Railway Track Access and Use - a Proposed Charging Methodology for Individual and Interconnected Systems



Railway Track Access and Use - a Proposed Charging Methodology for Individual and Interconnected Systems

Authors

GYLEE M, University of Central England in Birmingham

Description

This paper is a summary of the key themes of my PhD Thesis - Railway Network Access Pricing- Maximizing the Use of the Track Capacity - supervised and examined at the University of Central England in Birmingham and awarded on the 3 rd March 1999. In essen

Abstract

This paper is a summary of the key themes of my PhD Thesis - Railway Network Access Pricing- Maximizing the Use of the Track Capacity - supervised and examined at the University of Central England in Birmingham and awarded on the 3 rd March 1999. In essence it proposes a working alternative for charging users (authorized operators) for their time on the railway infrastructure.

It represents an uncomplicated way of allocating; pricing and controlling the capacity and use of the railway infrastructure at the base level, which accepts and accommodates any subsequent flexing of the price to the users, in an efficient and logicai manner. There is, however, a key requirement that the railway infi~tructure is available to all authorized operators at all times. The position of universal access is essential in the market led provision of services. To achieve that universal position will require significant investment as a one-off commitment, recoverable through the use of system charge over the price control period, at levels agreed by the regulator.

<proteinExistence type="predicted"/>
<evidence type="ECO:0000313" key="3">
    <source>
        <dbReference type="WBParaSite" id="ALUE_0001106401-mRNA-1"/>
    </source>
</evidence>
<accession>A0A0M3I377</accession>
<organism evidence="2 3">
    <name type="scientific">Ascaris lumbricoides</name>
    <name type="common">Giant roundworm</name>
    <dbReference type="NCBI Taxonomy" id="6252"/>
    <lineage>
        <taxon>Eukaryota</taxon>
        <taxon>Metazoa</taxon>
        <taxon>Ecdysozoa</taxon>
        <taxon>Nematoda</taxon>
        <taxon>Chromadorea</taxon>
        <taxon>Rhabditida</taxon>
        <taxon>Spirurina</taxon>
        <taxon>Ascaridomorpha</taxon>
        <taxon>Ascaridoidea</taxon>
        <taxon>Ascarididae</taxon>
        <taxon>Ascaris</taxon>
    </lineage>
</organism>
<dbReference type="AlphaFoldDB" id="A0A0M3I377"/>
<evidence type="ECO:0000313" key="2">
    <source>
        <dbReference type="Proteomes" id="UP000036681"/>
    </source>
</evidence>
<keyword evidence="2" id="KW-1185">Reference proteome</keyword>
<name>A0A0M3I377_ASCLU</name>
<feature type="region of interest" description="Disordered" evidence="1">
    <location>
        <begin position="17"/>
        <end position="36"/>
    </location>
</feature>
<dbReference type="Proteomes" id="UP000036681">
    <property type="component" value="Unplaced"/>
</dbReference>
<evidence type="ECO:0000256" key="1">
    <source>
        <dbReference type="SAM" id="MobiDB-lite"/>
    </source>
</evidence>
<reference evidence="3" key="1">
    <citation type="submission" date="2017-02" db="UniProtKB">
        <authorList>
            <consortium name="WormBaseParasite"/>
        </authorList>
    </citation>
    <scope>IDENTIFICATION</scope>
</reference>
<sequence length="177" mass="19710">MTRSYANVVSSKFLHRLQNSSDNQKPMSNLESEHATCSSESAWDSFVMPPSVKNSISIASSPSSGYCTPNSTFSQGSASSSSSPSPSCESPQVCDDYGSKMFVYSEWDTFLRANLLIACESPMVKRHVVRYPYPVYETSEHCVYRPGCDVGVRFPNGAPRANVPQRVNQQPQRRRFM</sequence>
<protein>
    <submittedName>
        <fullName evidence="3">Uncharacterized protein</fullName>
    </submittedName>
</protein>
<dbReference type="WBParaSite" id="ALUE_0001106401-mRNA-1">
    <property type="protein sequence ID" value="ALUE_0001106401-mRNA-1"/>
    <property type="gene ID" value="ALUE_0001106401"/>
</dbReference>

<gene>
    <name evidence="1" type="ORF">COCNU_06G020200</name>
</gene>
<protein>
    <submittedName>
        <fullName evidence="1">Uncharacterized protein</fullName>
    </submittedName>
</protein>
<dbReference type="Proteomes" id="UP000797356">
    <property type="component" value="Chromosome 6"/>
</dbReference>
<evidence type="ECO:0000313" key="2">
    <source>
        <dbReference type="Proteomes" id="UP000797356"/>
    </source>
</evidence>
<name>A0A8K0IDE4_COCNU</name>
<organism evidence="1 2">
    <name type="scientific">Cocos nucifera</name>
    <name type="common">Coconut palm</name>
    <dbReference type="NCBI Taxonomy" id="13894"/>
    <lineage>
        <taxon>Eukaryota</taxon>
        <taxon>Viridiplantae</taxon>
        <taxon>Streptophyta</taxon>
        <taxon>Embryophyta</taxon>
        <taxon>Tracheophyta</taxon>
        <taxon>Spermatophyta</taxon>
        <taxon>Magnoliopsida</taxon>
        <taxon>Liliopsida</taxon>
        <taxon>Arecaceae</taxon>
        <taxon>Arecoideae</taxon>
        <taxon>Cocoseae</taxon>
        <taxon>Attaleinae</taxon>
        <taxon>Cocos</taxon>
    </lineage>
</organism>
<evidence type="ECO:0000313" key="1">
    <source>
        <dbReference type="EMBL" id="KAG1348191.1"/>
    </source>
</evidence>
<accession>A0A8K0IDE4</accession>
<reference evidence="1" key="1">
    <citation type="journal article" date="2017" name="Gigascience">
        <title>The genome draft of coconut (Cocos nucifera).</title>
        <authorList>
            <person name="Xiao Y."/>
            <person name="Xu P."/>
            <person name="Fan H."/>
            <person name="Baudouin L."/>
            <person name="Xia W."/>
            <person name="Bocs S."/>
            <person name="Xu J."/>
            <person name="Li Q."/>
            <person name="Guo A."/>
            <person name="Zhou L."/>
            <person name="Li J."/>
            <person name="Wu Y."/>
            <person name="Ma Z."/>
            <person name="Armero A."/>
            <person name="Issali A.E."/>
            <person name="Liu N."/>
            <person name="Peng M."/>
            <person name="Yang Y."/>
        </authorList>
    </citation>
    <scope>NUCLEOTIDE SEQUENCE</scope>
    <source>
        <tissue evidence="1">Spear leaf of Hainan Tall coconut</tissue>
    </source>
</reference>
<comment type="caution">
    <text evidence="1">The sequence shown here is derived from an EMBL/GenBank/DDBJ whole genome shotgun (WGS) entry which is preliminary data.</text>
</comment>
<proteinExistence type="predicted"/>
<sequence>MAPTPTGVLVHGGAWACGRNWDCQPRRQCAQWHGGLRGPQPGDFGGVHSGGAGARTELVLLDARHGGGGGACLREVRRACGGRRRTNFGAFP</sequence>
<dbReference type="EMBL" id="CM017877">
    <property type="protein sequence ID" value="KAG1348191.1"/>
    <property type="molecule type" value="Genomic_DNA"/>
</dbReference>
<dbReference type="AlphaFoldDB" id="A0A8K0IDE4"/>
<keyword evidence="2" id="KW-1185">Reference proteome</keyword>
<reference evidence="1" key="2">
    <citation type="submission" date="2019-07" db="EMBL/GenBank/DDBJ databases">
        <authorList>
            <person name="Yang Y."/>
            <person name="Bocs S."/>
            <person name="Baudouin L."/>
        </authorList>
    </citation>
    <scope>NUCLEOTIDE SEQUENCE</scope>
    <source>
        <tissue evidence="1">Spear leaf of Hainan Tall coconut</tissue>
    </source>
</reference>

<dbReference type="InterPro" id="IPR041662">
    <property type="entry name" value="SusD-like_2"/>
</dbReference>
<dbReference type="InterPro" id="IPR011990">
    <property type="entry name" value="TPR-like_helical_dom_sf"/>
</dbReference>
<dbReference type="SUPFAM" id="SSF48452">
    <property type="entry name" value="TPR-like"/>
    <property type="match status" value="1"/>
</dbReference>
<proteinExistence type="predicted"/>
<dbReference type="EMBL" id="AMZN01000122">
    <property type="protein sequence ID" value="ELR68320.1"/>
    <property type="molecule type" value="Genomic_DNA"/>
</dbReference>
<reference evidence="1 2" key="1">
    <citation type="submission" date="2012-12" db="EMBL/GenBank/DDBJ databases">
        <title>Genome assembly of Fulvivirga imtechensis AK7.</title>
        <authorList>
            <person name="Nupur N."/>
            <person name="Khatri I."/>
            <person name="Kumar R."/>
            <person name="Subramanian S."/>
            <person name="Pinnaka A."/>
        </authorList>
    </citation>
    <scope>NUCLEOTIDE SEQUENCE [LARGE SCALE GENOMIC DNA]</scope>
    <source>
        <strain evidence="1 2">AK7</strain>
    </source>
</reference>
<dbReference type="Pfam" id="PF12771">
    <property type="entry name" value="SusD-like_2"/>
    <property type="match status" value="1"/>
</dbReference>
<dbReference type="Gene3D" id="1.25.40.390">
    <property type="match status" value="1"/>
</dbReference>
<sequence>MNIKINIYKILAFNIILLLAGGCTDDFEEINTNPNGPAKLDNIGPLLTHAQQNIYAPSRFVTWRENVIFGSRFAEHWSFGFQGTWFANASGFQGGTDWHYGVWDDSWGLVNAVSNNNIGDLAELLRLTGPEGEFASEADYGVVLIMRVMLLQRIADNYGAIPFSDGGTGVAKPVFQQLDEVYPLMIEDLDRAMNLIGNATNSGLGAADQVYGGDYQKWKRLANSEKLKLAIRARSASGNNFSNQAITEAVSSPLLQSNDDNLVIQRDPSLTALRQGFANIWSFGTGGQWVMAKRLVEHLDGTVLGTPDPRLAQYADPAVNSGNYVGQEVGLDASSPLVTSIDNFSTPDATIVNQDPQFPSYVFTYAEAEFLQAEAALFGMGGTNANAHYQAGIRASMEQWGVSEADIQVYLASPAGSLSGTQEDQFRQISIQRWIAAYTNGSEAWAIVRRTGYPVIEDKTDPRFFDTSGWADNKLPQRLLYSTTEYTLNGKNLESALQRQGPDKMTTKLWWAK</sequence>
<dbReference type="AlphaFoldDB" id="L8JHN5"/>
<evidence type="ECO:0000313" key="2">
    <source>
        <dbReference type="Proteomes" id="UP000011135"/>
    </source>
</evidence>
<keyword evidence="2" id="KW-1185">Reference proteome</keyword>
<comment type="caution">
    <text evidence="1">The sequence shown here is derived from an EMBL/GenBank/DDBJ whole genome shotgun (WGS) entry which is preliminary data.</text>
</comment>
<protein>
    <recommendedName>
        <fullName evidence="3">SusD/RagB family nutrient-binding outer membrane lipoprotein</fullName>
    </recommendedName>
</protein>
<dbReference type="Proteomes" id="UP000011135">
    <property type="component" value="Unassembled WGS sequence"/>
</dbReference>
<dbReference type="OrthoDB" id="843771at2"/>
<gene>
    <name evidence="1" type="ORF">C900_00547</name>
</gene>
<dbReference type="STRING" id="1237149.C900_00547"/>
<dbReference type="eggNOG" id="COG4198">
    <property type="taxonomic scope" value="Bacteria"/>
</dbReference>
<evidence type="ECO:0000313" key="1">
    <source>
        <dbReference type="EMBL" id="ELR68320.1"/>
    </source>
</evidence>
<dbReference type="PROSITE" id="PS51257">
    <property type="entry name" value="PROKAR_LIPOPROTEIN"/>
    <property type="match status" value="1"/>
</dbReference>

For clarity, "authorized operator" means any train operating company, either franchise or independent third party, as well as any body, company or undertaking that has a legitimate right to access to the railway infrastructure. (eg: repair and maintenance operators).

The thesis concentrates on the commercial aspects of the operation of the infrastructure (track; track bed; signalling; stations etc.). It follows that the established method of allocating infrastructure common (or joint) costs has been replaced by a market value approach which ascribes a monetary value to each minute of time used or consumed by authorised operators on the system. Anyone looking for the conventional approach the allocation of track costs on a railway system will, I am afraid, be disappointed.

Publisher

Association for European Transport